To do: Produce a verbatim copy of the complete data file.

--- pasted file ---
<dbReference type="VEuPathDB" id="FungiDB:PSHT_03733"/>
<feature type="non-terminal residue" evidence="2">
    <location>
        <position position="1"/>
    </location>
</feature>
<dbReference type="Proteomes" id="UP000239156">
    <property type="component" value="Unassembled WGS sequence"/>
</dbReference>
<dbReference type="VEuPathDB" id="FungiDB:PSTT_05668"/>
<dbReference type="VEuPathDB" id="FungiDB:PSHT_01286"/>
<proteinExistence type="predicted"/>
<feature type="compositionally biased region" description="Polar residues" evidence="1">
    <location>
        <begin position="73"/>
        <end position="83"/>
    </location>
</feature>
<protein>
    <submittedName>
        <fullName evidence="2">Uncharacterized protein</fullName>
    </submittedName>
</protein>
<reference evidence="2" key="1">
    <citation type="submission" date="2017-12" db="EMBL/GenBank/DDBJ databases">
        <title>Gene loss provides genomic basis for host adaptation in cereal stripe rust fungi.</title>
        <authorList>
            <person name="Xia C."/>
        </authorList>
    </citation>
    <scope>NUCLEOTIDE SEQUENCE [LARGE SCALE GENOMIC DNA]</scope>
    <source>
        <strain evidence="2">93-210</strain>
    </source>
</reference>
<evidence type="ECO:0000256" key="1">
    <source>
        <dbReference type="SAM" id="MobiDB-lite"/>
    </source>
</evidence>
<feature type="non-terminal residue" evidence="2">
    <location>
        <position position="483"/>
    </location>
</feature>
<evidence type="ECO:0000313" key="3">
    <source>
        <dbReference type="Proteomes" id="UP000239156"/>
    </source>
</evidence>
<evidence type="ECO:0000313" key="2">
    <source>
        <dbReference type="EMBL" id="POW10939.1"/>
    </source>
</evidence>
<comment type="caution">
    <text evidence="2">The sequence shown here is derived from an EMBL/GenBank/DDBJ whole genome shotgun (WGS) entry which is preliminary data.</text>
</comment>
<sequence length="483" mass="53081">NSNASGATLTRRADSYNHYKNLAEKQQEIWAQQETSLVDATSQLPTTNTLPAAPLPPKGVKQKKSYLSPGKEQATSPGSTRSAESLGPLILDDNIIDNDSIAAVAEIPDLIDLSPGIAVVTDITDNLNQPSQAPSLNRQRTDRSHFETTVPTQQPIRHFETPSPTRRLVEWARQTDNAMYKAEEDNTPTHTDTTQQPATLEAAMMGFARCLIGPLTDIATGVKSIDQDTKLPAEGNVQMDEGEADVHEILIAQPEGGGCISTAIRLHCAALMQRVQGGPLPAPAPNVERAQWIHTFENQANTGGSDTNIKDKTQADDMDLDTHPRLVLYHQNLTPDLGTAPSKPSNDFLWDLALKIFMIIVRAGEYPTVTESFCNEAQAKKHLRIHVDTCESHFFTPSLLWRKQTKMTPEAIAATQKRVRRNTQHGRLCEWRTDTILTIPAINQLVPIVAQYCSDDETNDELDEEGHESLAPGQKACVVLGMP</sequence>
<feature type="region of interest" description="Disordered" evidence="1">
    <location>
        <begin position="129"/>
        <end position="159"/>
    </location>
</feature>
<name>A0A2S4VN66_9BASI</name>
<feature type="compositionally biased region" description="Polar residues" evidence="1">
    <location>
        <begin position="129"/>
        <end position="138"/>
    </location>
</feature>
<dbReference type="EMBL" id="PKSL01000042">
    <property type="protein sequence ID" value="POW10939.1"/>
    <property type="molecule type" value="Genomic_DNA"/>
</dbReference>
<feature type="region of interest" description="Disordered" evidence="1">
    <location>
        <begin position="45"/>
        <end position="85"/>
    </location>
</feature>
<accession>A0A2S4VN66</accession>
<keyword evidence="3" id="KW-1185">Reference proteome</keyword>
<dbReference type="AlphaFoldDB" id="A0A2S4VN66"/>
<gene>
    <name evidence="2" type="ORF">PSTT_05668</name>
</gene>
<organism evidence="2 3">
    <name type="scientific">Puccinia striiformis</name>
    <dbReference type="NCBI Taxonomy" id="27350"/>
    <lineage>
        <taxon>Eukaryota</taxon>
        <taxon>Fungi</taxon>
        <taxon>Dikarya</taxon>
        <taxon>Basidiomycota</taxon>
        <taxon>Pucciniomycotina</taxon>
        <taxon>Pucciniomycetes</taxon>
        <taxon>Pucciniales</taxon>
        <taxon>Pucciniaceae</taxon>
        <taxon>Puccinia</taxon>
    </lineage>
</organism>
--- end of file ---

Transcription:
<dbReference type="VEuPathDB" id="FungiDB:PSHT_03733"/>
<feature type="non-terminal residue" evidence="2">
    <location>
        <position position="1"/>
    </location>
</feature>
<dbReference type="Proteomes" id="UP000239156">
    <property type="component" value="Unassembled WGS sequence"/>
</dbReference>
<dbReference type="VEuPathDB" id="FungiDB:PSTT_05668"/>
<dbReference type="VEuPathDB" id="FungiDB:PSHT_01286"/>
<proteinExistence type="predicted"/>
<feature type="compositionally biased region" description="Polar residues" evidence="1">
    <location>
        <begin position="73"/>
        <end position="83"/>
    </location>
</feature>
<protein>
    <submittedName>
        <fullName evidence="2">Uncharacterized protein</fullName>
    </submittedName>
</protein>
<reference evidence="2" key="1">
    <citation type="submission" date="2017-12" db="EMBL/GenBank/DDBJ databases">
        <title>Gene loss provides genomic basis for host adaptation in cereal stripe rust fungi.</title>
        <authorList>
            <person name="Xia C."/>
        </authorList>
    </citation>
    <scope>NUCLEOTIDE SEQUENCE [LARGE SCALE GENOMIC DNA]</scope>
    <source>
        <strain evidence="2">93-210</strain>
    </source>
</reference>
<evidence type="ECO:0000256" key="1">
    <source>
        <dbReference type="SAM" id="MobiDB-lite"/>
    </source>
</evidence>
<feature type="non-terminal residue" evidence="2">
    <location>
        <position position="483"/>
    </location>
</feature>
<evidence type="ECO:0000313" key="3">
    <source>
        <dbReference type="Proteomes" id="UP000239156"/>
    </source>
</evidence>
<evidence type="ECO:0000313" key="2">
    <source>
        <dbReference type="EMBL" id="POW10939.1"/>
    </source>
</evidence>
<comment type="caution">
    <text evidence="2">The sequence shown here is derived from an EMBL/GenBank/DDBJ whole genome shotgun (WGS) entry which is preliminary data.</text>
</comment>
<sequence length="483" mass="53081">NSNASGATLTRRADSYNHYKNLAEKQQEIWAQQETSLVDATSQLPTTNTLPAAPLPPKGVKQKKSYLSPGKEQATSPGSTRSAESLGPLILDDNIIDNDSIAAVAEIPDLIDLSPGIAVVTDITDNLNQPSQAPSLNRQRTDRSHFETTVPTQQPIRHFETPSPTRRLVEWARQTDNAMYKAEEDNTPTHTDTTQQPATLEAAMMGFARCLIGPLTDIATGVKSIDQDTKLPAEGNVQMDEGEADVHEILIAQPEGGGCISTAIRLHCAALMQRVQGGPLPAPAPNVERAQWIHTFENQANTGGSDTNIKDKTQADDMDLDTHPRLVLYHQNLTPDLGTAPSKPSNDFLWDLALKIFMIIVRAGEYPTVTESFCNEAQAKKHLRIHVDTCESHFFTPSLLWRKQTKMTPEAIAATQKRVRRNTQHGRLCEWRTDTILTIPAINQLVPIVAQYCSDDETNDELDEEGHESLAPGQKACVVLGMP</sequence>
<feature type="region of interest" description="Disordered" evidence="1">
    <location>
        <begin position="129"/>
        <end position="159"/>
    </location>
</feature>
<name>A0A2S4VN66_9BASI</name>
<feature type="compositionally biased region" description="Polar residues" evidence="1">
    <location>
        <begin position="129"/>
        <end position="138"/>
    </location>
</feature>
<dbReference type="EMBL" id="PKSL01000042">
    <property type="protein sequence ID" value="POW10939.1"/>
    <property type="molecule type" value="Genomic_DNA"/>
</dbReference>
<feature type="region of interest" description="Disordered" evidence="1">
    <location>
        <begin position="45"/>
        <end position="85"/>
    </location>
</feature>
<accession>A0A2S4VN66</accession>
<keyword evidence="3" id="KW-1185">Reference proteome</keyword>
<dbReference type="AlphaFoldDB" id="A0A2S4VN66"/>
<gene>
    <name evidence="2" type="ORF">PSTT_05668</name>
</gene>
<organism evidence="2 3">
    <name type="scientific">Puccinia striiformis</name>
    <dbReference type="NCBI Taxonomy" id="27350"/>
    <lineage>
        <taxon>Eukaryota</taxon>
        <taxon>Fungi</taxon>
        <taxon>Dikarya</taxon>
        <taxon>Basidiomycota</taxon>
        <taxon>Pucciniomycotina</taxon>
        <taxon>Pucciniomycetes</taxon>
        <taxon>Pucciniales</taxon>
        <taxon>Pucciniaceae</taxon>
        <taxon>Puccinia</taxon>
    </lineage>
</organism>